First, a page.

Festive cheer for Jaguar Land Rover as Tata commits to long-term future

According to the Sunday Times a senior Tata executive has written to Theresa May to tell her the company will continue to invest in its UK operations despite fears over Brexit. Tony McDonough reports

Range Rover Evoque
Jaguar Land Rover has unveiled the next generation Range Rover Evoque


Indian industrial giant Tata has told Prime Minister Theresa May that it is committed to the long-term future of its UK-based Jaguar Land Rover (JLR) operation, despite the uncertainty over Brexit.

According to the Sunday Times, Natarajan Chandrasekaran, chairman of Tata Sons, has written to Mrs May to tell her the company intends to carrying on investing in the carmaker over the next few years.

Tata bought JLR from for in 2008 for £1.15bn and has transformed what was an ailing operation into one of the most profitable automotive brands in the world.

The news will cheer JLR’s 40,000 workers, including more than 4,000 at Halewood in Merseyside, just two days ahead of Christmas, following reports of falling sales and profits and fears over the impact of a no-deal Brexit.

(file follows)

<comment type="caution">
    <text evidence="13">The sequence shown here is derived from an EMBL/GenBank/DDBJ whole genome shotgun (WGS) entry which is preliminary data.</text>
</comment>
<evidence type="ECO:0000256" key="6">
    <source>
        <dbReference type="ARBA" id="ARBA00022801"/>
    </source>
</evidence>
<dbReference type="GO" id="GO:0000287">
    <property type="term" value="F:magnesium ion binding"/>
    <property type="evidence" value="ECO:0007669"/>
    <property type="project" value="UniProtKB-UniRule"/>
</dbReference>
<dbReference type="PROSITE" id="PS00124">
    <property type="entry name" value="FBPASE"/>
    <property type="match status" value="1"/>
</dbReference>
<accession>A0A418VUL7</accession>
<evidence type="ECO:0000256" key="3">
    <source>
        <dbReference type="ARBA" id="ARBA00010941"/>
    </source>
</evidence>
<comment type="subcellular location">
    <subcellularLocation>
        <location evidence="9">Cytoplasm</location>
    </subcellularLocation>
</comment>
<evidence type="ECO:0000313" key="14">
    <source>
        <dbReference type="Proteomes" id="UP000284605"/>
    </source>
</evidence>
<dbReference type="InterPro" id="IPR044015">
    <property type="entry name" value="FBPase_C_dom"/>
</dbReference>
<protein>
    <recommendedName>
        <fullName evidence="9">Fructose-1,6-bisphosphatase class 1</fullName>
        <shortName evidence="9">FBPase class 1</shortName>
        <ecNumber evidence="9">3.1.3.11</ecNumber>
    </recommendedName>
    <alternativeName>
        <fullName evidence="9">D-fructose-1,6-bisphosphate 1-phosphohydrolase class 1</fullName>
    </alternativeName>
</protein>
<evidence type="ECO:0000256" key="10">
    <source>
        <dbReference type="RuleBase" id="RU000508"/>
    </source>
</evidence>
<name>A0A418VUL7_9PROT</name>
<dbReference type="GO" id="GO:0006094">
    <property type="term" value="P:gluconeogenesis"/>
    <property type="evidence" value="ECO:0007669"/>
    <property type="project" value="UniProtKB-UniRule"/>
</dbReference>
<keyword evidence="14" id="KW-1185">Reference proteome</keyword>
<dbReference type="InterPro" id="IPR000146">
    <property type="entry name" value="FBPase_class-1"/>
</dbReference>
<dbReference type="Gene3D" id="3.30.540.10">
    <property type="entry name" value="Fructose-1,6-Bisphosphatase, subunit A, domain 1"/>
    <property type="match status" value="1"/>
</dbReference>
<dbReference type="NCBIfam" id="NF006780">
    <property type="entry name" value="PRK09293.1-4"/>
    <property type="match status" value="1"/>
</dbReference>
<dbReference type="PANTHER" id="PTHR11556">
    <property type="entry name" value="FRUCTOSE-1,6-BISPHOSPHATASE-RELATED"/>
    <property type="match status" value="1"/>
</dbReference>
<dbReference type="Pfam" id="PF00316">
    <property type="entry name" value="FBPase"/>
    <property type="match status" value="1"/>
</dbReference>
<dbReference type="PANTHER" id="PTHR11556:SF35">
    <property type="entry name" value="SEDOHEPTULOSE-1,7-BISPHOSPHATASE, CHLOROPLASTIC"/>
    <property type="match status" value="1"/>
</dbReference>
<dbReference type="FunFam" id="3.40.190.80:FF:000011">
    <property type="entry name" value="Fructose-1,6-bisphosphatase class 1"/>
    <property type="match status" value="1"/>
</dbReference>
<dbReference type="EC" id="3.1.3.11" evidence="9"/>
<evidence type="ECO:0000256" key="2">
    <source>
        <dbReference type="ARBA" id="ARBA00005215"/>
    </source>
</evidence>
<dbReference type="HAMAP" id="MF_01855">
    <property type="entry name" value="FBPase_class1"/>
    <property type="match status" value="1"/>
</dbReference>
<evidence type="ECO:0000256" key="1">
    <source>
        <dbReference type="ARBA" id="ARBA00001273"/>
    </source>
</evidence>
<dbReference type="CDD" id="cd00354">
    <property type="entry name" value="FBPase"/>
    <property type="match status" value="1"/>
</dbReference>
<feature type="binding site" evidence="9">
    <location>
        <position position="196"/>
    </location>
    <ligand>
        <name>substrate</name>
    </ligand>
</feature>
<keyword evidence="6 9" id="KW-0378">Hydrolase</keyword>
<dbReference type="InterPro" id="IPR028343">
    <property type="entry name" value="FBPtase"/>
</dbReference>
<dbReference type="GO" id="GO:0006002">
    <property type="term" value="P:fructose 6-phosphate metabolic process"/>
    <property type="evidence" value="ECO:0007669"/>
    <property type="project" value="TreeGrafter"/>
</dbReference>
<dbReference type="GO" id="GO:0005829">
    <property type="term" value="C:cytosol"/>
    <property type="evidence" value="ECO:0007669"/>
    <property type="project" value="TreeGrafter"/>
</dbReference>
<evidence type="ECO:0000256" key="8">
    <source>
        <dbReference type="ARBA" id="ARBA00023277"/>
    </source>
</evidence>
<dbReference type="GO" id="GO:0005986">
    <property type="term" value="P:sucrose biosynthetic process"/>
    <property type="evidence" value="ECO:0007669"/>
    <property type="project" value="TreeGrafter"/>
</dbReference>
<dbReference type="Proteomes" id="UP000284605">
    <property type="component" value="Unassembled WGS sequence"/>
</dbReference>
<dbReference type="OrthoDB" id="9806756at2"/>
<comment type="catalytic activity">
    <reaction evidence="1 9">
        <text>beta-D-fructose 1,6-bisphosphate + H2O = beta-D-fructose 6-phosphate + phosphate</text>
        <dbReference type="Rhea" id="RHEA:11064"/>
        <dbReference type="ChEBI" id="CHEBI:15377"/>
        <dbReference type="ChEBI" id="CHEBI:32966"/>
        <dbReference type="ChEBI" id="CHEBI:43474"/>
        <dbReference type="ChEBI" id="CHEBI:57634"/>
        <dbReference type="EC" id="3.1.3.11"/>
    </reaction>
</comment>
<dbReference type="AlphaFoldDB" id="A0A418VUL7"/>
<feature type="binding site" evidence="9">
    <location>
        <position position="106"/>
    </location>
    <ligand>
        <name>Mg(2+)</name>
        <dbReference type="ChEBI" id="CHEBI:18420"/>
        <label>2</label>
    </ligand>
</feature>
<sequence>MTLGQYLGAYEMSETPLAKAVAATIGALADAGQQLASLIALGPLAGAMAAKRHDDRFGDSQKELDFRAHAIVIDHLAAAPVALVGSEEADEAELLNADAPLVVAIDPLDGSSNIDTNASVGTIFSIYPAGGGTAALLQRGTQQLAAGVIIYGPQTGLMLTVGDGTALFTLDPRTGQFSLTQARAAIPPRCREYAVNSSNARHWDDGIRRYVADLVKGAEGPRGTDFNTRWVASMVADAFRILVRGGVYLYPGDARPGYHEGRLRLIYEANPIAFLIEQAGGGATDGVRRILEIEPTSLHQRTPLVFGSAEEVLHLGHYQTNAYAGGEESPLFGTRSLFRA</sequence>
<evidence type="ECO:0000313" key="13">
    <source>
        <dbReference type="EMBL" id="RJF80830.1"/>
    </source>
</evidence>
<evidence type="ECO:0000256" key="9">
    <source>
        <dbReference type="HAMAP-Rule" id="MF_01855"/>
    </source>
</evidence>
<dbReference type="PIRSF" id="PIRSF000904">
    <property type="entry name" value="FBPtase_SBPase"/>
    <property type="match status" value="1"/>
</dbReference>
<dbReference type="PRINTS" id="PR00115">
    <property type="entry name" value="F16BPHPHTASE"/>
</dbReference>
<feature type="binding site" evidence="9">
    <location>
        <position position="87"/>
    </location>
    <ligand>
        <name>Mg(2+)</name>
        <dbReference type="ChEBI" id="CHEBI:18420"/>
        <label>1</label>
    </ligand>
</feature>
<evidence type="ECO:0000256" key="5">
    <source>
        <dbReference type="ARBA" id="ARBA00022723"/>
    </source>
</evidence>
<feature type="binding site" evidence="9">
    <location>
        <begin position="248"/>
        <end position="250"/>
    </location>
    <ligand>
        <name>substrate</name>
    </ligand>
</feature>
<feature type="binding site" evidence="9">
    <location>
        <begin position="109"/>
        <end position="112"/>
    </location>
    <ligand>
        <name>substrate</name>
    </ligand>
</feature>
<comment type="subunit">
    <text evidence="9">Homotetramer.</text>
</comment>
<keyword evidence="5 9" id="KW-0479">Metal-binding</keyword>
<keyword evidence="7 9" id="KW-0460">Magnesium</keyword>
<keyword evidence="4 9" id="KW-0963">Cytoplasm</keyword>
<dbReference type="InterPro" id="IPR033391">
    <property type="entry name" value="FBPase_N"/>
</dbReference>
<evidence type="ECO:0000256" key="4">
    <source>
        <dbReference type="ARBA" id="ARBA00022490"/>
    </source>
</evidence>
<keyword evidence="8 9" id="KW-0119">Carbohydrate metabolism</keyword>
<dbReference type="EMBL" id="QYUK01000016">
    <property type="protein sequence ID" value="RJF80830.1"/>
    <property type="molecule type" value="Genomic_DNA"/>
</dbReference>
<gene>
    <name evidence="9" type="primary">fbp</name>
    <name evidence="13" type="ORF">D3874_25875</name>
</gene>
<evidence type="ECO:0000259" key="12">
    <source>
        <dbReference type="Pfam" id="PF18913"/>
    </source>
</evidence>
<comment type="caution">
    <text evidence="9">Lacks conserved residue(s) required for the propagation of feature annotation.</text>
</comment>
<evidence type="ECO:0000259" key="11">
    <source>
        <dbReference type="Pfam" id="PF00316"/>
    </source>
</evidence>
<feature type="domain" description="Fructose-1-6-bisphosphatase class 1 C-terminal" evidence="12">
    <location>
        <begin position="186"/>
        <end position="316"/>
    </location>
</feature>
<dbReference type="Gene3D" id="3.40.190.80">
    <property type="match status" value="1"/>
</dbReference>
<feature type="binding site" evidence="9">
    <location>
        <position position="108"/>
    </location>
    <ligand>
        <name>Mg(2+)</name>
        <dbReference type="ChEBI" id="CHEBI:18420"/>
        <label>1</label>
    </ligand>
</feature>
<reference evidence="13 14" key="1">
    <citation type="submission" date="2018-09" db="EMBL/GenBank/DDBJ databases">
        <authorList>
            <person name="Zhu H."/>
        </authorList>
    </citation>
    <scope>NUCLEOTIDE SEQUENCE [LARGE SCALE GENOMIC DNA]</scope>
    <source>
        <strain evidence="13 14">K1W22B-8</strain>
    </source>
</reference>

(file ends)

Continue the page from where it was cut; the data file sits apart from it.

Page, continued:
The newspaper reports that relations between Tata and the British Government had become frosty in recent months following warnings from JLR chief executive Ralf Speth that leaving the EU without a deal threatened profits at the company.

A tough 2018 for sales, both in the UK and its global markets, led to half-year losses of £354m between March and September, compared to profits of £953m for the same period in 2017.

This has forced the company to cut 1,000 agency workers from its West Midlands operation with 2,000 workers at its Castle Bromwich plant put on a three-day week.

Earlier in December JLR would not comment on reports that it intended, early in the New Year, to cut 5,000 people from its workforce as part of a turnaround plan to find cost savings of £2.5bn.

At Halewood, JLR workers assemble the Evoque and Discovery Sport, both hugely successful models, and the company is investing £1bn in the new Evoque model, including £110m at Halewood.

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